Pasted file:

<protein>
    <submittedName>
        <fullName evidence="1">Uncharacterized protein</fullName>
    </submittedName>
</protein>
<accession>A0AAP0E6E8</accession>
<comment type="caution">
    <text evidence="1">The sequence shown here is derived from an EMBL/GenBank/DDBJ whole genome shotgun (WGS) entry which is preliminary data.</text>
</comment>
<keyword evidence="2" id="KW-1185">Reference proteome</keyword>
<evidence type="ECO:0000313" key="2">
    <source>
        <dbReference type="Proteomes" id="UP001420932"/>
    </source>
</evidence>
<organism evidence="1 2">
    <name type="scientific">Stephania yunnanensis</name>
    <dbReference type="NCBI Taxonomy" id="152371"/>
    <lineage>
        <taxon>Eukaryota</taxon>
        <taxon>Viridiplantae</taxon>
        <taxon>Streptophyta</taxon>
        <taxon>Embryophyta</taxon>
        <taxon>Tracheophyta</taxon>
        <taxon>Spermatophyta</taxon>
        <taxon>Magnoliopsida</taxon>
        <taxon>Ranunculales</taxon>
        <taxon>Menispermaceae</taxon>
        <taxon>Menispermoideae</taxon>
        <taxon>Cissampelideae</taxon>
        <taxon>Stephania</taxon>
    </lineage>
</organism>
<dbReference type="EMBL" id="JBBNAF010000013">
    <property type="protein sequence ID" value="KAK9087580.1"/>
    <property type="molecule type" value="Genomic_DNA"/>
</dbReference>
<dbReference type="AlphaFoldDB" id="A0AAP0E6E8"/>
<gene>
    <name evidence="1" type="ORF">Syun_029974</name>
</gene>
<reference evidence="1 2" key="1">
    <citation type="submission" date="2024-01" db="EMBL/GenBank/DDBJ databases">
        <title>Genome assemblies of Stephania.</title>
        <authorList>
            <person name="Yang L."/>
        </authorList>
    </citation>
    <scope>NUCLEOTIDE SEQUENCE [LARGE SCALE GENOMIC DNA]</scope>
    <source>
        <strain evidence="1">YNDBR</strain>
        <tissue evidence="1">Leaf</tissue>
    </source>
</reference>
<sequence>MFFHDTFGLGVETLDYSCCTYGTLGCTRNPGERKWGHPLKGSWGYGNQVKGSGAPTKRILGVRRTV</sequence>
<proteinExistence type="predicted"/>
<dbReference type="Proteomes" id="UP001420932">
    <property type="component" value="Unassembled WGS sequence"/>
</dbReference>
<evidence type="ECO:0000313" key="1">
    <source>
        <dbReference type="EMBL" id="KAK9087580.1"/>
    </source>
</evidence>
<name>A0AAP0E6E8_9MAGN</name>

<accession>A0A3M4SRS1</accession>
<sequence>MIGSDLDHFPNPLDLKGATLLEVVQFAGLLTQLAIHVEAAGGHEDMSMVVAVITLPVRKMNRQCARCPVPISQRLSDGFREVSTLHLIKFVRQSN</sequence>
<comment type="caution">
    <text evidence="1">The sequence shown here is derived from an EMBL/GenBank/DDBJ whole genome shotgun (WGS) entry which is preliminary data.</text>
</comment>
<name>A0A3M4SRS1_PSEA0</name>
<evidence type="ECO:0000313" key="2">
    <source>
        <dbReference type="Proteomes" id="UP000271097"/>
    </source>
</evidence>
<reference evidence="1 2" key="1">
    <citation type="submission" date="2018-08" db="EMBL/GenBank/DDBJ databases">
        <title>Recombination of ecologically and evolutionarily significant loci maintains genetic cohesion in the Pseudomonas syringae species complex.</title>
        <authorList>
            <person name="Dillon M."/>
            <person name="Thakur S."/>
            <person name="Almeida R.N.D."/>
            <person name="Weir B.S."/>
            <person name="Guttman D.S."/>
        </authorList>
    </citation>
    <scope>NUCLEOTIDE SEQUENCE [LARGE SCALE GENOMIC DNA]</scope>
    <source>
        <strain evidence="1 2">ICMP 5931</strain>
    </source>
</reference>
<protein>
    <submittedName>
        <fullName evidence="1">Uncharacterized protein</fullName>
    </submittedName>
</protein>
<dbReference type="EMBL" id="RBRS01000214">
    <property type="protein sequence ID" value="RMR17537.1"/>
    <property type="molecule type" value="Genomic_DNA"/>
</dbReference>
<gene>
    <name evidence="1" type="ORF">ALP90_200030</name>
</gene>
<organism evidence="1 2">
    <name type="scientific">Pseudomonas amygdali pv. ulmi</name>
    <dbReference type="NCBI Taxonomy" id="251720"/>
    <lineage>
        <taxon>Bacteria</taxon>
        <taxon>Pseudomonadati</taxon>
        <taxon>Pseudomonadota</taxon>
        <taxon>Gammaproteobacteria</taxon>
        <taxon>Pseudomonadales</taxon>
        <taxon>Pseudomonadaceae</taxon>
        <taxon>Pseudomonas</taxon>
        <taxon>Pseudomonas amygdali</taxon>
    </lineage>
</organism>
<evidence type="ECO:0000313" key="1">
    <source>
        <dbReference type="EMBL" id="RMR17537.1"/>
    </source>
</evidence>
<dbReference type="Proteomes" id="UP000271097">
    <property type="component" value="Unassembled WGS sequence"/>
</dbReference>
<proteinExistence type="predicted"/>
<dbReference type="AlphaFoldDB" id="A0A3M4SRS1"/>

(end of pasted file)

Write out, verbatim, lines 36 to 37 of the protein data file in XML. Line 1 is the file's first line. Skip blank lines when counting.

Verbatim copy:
    <property type="molecule type" value="Genomic_DNA"/>
</dbReference>